Working with Disney on a prime-time television movie Burnett has developed the skill of depicting violence without being too explicit. The four girls killed by a bomb in Birmingham is mentioned and the relish with which their story is told is to my mind more appalling than any actual re-enactment. There are two shootings here and in both instances Burnett cuts away from the actual killing to other faces, either of the killer or of people affected by the death; Burnett focuses not on death but on death's repercussions, as if the souls in question are meant to haunt those left behind--to in effect haunt us.
I can't say Selma Lord Selma breaks entirely free of its television roots--sometimes the visuals are flat and dull, sometimes the dramaturgy is awkward, crude. But at its best it has moments of power (I'm thinking particularly of a little scene at a water fountain) that give us back the movement with a freshly burnished glow.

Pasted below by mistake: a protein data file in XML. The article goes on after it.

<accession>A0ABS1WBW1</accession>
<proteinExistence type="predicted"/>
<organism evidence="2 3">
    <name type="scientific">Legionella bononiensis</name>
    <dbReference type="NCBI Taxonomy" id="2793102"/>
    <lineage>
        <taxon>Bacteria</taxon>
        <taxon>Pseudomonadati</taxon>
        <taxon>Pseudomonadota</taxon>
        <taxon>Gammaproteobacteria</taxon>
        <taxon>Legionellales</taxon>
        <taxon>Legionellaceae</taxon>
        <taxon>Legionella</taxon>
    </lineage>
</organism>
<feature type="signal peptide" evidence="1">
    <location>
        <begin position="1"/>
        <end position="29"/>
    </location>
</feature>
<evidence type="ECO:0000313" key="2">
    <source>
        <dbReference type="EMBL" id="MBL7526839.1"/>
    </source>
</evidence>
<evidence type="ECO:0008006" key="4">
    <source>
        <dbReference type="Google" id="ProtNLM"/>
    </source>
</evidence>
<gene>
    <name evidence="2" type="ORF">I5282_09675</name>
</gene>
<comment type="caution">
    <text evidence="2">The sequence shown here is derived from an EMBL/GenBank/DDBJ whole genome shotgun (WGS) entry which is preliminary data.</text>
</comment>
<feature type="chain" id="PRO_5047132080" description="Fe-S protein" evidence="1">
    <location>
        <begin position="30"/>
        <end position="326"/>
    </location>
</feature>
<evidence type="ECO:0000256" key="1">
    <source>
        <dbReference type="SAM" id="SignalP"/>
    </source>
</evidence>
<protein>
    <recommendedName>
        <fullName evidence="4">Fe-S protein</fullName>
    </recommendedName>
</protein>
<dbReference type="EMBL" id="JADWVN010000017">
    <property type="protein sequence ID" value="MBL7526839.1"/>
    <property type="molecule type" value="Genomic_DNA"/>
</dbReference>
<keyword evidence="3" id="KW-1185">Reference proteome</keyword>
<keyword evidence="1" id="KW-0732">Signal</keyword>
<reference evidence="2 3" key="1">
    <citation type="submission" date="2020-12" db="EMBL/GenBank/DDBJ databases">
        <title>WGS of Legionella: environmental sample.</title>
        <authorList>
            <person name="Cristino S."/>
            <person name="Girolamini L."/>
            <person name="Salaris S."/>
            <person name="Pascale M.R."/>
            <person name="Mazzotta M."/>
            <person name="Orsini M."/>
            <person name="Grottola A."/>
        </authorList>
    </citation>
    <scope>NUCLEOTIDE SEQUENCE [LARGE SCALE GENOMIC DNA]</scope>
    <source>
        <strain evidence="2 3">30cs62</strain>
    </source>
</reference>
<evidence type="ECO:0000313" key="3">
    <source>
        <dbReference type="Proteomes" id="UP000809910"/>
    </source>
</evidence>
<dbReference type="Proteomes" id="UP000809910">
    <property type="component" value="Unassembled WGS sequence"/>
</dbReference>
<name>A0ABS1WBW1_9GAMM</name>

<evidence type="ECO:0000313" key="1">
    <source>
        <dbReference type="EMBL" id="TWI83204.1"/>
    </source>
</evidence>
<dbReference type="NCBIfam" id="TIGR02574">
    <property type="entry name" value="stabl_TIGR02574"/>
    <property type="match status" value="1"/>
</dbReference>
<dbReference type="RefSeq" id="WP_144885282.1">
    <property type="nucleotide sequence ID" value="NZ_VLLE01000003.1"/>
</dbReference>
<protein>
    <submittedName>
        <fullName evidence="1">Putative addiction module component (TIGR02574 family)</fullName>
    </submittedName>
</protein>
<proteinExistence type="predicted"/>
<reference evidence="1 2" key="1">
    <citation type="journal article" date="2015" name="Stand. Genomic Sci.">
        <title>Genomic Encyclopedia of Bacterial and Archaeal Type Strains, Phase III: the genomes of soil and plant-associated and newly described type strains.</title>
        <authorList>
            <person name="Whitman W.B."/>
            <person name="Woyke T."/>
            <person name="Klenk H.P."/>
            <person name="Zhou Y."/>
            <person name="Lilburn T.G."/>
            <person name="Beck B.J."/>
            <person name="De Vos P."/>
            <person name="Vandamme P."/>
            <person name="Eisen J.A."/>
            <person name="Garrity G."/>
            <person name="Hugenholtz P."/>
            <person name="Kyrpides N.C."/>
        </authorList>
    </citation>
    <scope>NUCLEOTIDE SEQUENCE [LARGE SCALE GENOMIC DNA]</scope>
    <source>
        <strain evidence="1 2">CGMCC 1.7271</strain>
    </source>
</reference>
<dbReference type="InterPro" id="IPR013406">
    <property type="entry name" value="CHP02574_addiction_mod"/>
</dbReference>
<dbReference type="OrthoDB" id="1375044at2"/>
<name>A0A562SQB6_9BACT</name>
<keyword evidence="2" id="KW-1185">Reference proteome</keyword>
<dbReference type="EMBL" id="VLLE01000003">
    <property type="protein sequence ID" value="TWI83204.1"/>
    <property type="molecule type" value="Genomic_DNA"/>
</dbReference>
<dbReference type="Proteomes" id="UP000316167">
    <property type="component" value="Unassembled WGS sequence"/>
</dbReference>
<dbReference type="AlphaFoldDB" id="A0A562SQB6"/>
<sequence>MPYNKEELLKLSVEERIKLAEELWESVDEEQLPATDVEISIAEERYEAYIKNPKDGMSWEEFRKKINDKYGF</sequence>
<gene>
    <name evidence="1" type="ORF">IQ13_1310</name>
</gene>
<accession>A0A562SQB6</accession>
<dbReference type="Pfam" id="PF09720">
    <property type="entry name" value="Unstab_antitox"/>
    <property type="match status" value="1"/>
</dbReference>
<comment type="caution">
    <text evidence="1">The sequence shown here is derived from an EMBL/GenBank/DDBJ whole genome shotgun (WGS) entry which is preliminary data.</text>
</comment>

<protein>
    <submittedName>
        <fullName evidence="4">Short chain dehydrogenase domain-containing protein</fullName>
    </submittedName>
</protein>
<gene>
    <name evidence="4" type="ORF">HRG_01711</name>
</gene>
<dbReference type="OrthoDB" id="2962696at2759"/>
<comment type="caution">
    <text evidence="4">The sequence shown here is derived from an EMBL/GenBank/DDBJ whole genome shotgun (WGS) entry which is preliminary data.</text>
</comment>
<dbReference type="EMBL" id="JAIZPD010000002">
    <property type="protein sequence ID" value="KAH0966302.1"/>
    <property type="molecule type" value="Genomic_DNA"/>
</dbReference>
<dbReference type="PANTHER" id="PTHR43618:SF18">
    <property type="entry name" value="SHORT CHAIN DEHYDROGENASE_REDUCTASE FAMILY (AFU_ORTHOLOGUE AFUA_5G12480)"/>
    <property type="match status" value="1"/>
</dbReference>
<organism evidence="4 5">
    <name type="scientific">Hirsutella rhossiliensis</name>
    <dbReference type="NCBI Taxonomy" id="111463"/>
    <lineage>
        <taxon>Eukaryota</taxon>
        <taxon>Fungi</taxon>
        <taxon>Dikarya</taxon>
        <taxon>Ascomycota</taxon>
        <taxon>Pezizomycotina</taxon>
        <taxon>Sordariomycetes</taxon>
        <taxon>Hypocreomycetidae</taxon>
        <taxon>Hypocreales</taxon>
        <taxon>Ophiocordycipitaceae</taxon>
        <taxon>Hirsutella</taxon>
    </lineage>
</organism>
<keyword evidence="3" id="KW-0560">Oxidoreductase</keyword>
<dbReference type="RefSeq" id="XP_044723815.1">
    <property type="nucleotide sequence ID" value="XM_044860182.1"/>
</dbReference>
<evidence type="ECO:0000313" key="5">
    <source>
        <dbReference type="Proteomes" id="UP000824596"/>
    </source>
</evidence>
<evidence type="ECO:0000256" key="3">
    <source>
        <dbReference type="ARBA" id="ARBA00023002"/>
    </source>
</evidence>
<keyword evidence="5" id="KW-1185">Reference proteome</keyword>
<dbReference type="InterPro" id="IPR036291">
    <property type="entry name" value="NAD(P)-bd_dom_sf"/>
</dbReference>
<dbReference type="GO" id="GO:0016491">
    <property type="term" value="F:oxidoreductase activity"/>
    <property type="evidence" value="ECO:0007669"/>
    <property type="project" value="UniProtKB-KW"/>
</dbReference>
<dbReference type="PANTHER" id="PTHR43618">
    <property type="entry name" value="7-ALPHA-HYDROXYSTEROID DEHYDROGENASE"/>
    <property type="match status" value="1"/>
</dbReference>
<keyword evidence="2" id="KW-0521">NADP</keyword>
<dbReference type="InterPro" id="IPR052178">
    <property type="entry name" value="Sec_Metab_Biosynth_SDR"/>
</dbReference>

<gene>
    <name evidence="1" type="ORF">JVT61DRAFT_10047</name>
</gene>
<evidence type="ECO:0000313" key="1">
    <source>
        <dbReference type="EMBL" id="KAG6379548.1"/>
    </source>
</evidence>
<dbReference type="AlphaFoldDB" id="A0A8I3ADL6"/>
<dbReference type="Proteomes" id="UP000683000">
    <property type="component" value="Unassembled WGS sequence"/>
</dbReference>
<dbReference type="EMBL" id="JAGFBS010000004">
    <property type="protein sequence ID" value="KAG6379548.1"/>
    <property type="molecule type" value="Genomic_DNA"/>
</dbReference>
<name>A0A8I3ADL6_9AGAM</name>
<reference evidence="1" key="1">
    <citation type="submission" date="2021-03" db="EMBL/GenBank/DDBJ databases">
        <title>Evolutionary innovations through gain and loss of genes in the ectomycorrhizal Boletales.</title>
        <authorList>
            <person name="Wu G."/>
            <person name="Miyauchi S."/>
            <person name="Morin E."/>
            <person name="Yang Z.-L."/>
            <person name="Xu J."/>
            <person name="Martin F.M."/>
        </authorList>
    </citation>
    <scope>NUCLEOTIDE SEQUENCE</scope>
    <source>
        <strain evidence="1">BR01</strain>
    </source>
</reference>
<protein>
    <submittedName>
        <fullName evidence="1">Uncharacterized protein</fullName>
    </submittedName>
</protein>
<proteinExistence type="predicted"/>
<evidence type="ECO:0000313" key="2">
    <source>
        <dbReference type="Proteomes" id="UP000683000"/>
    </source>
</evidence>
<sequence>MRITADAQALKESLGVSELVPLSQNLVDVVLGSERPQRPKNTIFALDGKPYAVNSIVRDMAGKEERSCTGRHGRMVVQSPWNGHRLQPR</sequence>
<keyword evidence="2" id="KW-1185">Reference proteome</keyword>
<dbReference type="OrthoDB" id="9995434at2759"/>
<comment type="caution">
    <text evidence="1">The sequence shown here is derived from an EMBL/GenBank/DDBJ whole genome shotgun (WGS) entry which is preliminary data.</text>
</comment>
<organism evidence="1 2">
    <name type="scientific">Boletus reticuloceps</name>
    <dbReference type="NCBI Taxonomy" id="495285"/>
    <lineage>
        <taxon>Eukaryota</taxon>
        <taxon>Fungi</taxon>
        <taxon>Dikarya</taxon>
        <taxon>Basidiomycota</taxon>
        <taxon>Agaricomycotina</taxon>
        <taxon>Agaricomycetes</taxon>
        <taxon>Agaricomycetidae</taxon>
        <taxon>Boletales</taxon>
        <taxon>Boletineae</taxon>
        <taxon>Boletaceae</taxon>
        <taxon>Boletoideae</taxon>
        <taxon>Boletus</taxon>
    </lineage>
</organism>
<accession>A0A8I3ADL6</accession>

I submit on the other hand that Burnett's Nightjohn (1996)--about perils of slaves learning to read in the early 19th century South--does in fact succeed in transforming the wholesome for-the-family TV movie format (Hallmark Channel produced, Disney distributed) into something unsettling (shown this to my students, and one of the most repeated questions was: "This was shown on the Disney Channel?"
Nightjohn apparently commanded a larger budget; the cinematography is more lush, the production values more elaborate. Carl Lumbly plays the film's eponymous role with laser-light intensity, fierce eyes framed by dark brow; can see the actor playing either Christ or Judas perhaps both (would have had more respect for Mel Gibson if he had cast accordingly in his sacred snuff flick).